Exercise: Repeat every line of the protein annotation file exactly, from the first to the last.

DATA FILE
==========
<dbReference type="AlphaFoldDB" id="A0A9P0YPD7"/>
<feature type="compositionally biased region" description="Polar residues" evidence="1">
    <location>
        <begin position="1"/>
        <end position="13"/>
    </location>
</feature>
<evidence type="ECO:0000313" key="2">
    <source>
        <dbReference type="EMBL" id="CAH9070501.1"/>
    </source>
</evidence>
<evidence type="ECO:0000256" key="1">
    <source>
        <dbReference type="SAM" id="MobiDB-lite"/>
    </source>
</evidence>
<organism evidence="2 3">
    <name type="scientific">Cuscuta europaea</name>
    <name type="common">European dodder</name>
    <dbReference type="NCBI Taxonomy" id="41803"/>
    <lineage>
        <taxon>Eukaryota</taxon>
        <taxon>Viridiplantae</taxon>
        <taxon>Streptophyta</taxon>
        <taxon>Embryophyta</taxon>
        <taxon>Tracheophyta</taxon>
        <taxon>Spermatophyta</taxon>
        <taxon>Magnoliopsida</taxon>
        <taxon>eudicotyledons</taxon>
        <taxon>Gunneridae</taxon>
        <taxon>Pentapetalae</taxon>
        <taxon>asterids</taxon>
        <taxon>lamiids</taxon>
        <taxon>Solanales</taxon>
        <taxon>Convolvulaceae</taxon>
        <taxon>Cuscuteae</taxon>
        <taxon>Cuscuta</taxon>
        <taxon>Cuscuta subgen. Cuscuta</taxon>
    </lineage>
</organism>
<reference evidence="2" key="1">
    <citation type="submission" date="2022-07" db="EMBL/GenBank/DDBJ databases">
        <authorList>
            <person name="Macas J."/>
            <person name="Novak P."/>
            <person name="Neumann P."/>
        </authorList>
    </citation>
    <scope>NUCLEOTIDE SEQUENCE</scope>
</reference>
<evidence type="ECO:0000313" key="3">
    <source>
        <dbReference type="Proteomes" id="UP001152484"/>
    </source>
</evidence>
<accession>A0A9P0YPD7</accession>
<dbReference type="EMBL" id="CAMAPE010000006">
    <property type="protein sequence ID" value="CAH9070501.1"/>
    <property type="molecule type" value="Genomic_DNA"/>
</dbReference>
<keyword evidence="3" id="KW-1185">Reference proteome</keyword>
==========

<dbReference type="AlphaFoldDB" id="A0A9P0YPD7"/>
<feature type="compositionally biased region" description="Polar residues" evidence="1">
    <location>
        <begin position="1"/>
        <end position="13"/>
    </location>
</feature>
<evidence type="ECO:0000313" key="2">
    <source>
        <dbReference type="EMBL" id="CAH9070501.1"/>
    </source>
</evidence>
<evidence type="ECO:0000256" key="1">
    <source>
        <dbReference type="SAM" id="MobiDB-lite"/>
    </source>
</evidence>
<organism evidence="2 3">
    <name type="scientific">Cuscuta europaea</name>
    <name type="common">European dodder</name>
    <dbReference type="NCBI Taxonomy" id="41803"/>
    <lineage>
        <taxon>Eukaryota</taxon>
        <taxon>Viridiplantae</taxon>
        <taxon>Streptophyta</taxon>
        <taxon>Embryophyta</taxon>
        <taxon>Tracheophyta</taxon>
        <taxon>Spermatophyta</taxon>
        <taxon>Magnoliopsida</taxon>
        <taxon>eudicotyledons</taxon>
        <taxon>Gunneridae</taxon>
        <taxon>Pentapetalae</taxon>
        <taxon>asterids</taxon>
        <taxon>lamiids</taxon>
        <taxon>Solanales</taxon>
        <taxon>Convolvulaceae</taxon>
        <taxon>Cuscuteae</taxon>
        <taxon>Cuscuta</taxon>
        <taxon>Cuscuta subgen. Cuscuta</taxon>
    </lineage>
</organism>
<reference evidence="2" key="1">
    <citation type="submission" date="2022-07" db="EMBL/GenBank/DDBJ databases">
        <authorList>
            <person name="Macas J."/>
            <person name="Novak P."/>
            <person name="Neumann P."/>
        </authorList>
    </citation>
    <scope>NUCLEOTIDE SEQUENCE</scope>
</reference>
<evidence type="ECO:0000313" key="3">
    <source>
        <dbReference type="Proteomes" id="UP001152484"/>
    </source>
</evidence>
<accession>A0A9P0YPD7</accession>
<dbReference type="EMBL" id="CAMAPE010000006">
    <property type="protein sequence ID" value="CAH9070501.1"/>
    <property type="molecule type" value="Genomic_DNA"/>
</dbReference>
<keyword evidence="3" id="KW-1185">Reference proteome</keyword>